A short bit of fic inspired by asexualscripps wondering about the Peninsula Boys when they were very young. I read a book many years ago where the youngest characters are playing at soldiers while the older characters watch them in secret, so this is also inspired by that.
The boys are playing at soldiers again. The mothers pause in their companionable chatter over the mending basket and peep over the garden wall to see them pass.
Young Colley has his wooden sword drawn as he leads them in procession to the woods, their leader since Arthur was sent to school. He has his best red jacket on again, a woolen scarf tied around his waist like a sash and a tall hat folded out of paper. “He’s very proud of that coat,” whispers his mother as he goes by, “sometimes I think I’ll never get him out of it even at bedtime.” She’s quietly grateful though, that he minds his clothes more than the most boys and she can trust him to keep an eye on the others.
Jonny is carrying a big silver dish, borrowed without permission from his mother’s dresser, and his pockets are bulging with hard-boiled eggs and apples. “Little rascal,” says his mother fondly. He’s been demanding stories about the Raven King every bedtime for a month and decided to give up soldiering to be a magician (before that he was going to be an explorer, before that a knight). He has his copy of ‘A Child’s History of the Raven King’ tucked under one arm. His mother tried to make him leave it at home, for fear of it being torn or lost or dropped in the mud but he insisted a real magician needed books, even if he hadn’t quite learnt to read them yet.
The dish is too big for Jonny to carry without tripping over his own feet so Jeremy keeps trying to help him with it and offering to carry his book. Poor little Jeremy, his mother thinks but does not say in front of the other mothers, always a little more ragged than the other boys, always following Jonny about like a shadow and wanting to be noticed. He doesn’t have a sword like the others, only a branch from the garden with some of the twigs torn off and no father to make him a better one. It won’t be much good for sword fighting and he will be left out again. She worries about him even though he’s as good a boy as any mother could want. She wishes she had more to give him, so he could be equal to his friends.
Ned jogs along the road, catching up with the others with much puffing and panting. His mother groans quietly, covering her face with her hands while the others laugh, because his breeches are torn across the knee again and his bootlaces are in knots. She loves him so much, but she cannot understand how he can be so hard on all his clothes. Half the mending in the pile is his and Colley’s mother has been quietly alternating between his clothes and Ned’s to help out. He always seems to be running after something, always busy, coming home to announce ‘me boots is broke again’ and shying away from her maternal affection. Her little soldier is growing up already.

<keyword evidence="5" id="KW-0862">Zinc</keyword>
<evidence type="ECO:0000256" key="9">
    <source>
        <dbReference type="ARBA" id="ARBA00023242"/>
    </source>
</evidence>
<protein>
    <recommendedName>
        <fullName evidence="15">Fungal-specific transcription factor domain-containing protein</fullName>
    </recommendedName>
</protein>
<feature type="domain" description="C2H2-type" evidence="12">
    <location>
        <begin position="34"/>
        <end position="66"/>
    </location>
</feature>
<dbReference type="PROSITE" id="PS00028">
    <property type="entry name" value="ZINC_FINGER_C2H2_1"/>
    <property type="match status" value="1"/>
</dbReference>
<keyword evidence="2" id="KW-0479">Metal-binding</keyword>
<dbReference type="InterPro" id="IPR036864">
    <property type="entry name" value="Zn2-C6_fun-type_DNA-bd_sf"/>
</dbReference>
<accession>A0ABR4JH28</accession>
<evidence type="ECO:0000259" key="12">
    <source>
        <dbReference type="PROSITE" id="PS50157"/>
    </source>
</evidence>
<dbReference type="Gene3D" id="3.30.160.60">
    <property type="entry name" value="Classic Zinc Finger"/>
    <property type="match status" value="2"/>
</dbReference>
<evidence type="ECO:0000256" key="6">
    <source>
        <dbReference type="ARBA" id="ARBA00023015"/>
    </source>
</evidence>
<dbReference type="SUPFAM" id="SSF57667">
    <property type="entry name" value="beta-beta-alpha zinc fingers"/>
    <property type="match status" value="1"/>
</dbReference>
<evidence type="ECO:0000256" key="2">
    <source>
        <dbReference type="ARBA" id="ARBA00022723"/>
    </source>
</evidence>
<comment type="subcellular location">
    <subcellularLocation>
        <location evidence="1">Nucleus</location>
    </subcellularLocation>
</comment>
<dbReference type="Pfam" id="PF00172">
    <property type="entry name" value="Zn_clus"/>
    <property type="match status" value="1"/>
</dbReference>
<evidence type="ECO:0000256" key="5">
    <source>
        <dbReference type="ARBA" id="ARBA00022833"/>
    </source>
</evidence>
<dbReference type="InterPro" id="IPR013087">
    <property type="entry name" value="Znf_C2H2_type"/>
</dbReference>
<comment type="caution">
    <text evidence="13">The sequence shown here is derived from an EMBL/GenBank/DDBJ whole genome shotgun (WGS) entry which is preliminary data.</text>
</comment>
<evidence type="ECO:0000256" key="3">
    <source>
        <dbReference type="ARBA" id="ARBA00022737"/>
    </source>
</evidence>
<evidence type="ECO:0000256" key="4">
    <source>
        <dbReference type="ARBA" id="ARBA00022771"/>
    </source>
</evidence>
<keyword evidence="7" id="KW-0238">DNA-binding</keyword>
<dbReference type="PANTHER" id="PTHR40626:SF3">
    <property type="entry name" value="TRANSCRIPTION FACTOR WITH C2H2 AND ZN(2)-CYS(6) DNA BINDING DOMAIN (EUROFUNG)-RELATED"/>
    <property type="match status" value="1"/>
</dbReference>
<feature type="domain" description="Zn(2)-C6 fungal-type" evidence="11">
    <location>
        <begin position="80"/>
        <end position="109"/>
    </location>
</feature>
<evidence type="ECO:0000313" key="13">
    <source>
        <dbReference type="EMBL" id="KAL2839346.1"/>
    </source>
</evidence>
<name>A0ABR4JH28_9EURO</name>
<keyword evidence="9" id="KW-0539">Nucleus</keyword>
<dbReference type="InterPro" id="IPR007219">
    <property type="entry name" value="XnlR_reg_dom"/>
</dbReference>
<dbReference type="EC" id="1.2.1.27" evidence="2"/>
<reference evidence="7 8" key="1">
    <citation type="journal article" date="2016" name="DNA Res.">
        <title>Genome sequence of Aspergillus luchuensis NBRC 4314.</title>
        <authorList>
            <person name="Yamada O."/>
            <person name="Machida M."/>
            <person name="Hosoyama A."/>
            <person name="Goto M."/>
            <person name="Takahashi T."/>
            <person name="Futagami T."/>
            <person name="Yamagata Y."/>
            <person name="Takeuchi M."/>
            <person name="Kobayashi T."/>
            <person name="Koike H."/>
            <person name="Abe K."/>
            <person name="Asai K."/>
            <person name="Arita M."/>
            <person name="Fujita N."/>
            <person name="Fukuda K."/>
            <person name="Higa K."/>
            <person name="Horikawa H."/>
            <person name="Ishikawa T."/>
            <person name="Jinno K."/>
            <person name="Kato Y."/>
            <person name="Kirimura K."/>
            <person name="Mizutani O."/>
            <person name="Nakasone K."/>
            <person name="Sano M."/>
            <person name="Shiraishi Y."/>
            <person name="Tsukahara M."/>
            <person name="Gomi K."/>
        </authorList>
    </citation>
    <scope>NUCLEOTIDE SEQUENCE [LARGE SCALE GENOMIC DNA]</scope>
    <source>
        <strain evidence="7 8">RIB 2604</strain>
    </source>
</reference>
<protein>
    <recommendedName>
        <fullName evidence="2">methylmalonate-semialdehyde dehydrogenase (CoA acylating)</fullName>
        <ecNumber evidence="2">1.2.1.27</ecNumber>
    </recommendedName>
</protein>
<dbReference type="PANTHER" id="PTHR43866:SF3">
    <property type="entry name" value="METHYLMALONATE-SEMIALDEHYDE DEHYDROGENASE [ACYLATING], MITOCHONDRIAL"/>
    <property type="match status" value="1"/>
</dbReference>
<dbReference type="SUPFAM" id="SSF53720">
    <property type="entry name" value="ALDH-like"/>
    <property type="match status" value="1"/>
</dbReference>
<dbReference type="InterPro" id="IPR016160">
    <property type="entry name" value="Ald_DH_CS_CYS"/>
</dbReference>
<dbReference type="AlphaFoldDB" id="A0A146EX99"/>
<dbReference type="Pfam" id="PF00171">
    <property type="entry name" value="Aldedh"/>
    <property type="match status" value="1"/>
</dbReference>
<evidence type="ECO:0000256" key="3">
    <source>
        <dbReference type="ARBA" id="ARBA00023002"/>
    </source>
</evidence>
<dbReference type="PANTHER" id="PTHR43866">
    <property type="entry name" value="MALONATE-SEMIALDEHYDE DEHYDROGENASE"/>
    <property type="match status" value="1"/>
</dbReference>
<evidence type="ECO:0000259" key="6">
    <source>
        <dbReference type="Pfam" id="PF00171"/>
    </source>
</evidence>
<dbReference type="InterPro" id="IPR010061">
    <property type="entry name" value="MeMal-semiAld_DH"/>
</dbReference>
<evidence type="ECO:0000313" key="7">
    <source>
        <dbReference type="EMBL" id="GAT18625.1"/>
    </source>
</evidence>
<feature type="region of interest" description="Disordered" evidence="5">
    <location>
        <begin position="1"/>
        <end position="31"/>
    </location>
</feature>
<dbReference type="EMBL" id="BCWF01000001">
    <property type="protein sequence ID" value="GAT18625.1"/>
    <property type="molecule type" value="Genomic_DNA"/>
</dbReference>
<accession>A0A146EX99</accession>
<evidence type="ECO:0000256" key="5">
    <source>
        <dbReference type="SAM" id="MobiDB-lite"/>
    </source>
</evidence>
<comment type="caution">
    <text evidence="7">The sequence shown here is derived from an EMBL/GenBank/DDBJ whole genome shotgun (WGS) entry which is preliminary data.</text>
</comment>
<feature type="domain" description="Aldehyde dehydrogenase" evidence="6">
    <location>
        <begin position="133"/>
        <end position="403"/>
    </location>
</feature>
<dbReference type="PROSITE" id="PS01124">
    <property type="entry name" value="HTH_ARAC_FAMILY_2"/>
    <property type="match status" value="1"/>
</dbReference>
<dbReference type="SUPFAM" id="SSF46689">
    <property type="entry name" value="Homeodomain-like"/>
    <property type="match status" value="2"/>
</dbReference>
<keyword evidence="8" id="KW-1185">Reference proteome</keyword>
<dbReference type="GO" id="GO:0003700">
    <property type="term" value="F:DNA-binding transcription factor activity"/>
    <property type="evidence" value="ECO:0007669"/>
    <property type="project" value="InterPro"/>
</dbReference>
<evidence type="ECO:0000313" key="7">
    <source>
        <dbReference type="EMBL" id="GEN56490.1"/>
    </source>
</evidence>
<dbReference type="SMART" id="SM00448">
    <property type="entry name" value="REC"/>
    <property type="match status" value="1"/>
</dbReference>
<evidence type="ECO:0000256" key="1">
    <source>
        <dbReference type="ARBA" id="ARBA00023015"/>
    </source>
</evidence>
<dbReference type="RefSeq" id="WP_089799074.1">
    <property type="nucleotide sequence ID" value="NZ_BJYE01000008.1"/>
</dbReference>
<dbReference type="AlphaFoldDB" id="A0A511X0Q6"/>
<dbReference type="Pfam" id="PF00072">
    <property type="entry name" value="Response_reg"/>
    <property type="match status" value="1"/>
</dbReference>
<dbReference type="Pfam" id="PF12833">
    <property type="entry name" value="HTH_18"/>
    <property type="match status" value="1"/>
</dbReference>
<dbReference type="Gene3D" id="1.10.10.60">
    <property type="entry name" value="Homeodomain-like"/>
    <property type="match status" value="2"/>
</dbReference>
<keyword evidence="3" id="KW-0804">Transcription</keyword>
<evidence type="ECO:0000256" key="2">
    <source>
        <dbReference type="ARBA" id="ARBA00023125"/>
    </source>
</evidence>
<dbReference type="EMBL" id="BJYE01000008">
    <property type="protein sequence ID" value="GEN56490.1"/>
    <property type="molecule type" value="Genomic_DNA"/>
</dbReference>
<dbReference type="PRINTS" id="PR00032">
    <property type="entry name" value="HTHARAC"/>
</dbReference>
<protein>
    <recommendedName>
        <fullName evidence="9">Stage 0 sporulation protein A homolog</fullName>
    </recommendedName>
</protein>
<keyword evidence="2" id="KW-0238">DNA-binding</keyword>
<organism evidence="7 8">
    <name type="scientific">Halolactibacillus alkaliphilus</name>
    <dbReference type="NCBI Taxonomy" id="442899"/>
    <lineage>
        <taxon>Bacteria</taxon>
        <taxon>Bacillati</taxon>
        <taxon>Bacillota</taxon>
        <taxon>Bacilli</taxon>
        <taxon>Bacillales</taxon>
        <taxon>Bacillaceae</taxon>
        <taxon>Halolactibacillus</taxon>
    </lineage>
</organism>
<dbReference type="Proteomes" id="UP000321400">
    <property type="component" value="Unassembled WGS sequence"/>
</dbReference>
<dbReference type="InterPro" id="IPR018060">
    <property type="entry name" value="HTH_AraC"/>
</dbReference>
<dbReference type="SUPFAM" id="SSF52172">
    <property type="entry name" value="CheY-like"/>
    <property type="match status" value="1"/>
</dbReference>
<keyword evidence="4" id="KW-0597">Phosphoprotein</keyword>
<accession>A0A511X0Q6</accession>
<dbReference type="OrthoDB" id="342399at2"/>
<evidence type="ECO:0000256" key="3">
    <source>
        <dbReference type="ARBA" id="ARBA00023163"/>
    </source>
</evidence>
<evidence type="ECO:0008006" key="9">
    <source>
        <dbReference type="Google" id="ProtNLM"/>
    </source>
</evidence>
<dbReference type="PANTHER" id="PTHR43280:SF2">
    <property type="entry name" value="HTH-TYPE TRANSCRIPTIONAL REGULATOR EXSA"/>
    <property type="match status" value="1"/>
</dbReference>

At the back of the group, Little William toddles manfully after the others on his chubby infant legs. He’s always been so determined to keep up with the older boys from the moment he could walk. His paper hat drags over one eye and his wooden sword is much too big. He is being left behind already and his dimpled face is all scowls and determination, with his lower lip sticking out. “It’ll end in tears,” his mother says, “it always ends in tears, but I haven’t the heart to stop him going with them.”
The boys turn off the lane and into the woods, their voices fading as they disappear between the trees. The mothers go back to the mending, because growing boys wait for no woman and the work is never done.
A few hours later, a wail is heard from the woods and William’s mother starts up from her bench. “That’s William crying, I know it is!” The other mothers flock with her to the garden gate. The party of little soldiers is coming back in disarray. Ned’s clothes are torn, Jeremy is laden down with sticks and swords and the book and Jonny’s dish has a big dent in the rim that his mother will scold him for later. Colley has a black eye coming and is carrying William. Poor William is the worst of the lot. His face is scratched across the nose and dirty, only clean where his tears have washed it. His knees are grazed and he looks as though he has been rolled in mud.
The boys gather around like a rowdy flock of birds. There was a fight, the mothers learn, with bigger boys from the next village who left them no choice at all but to fight back. Jeremy saved Jonny’s book, even after the other boys knocked him down, and is a hero for it. Jonny doesn’t know if he wants to be a solider or a magician now and wonders if there are any stories about fighting magicians. Ned never meant to tear his shirt across the shoulder, but he knows his Ma will think he did the right thing defending his friends. William was ever so brave for a little lad. Colley feels bad because he should have known what would happen, and kept a better eye on the others, but in the end, it was alright, wasn’t it Mother?
And in the end, all is well, because these are the usual scrapes of young boys and shirts can be sown, dents in dishes can be undone and bruises and scrapes can all be mended with kind hands and kisses. William’s mother shushes his crying and bathes his grazed knees. The soldiers are home safe from the wars and all can be forgotten when they become boys again and are sent in, by their mothers, for tea.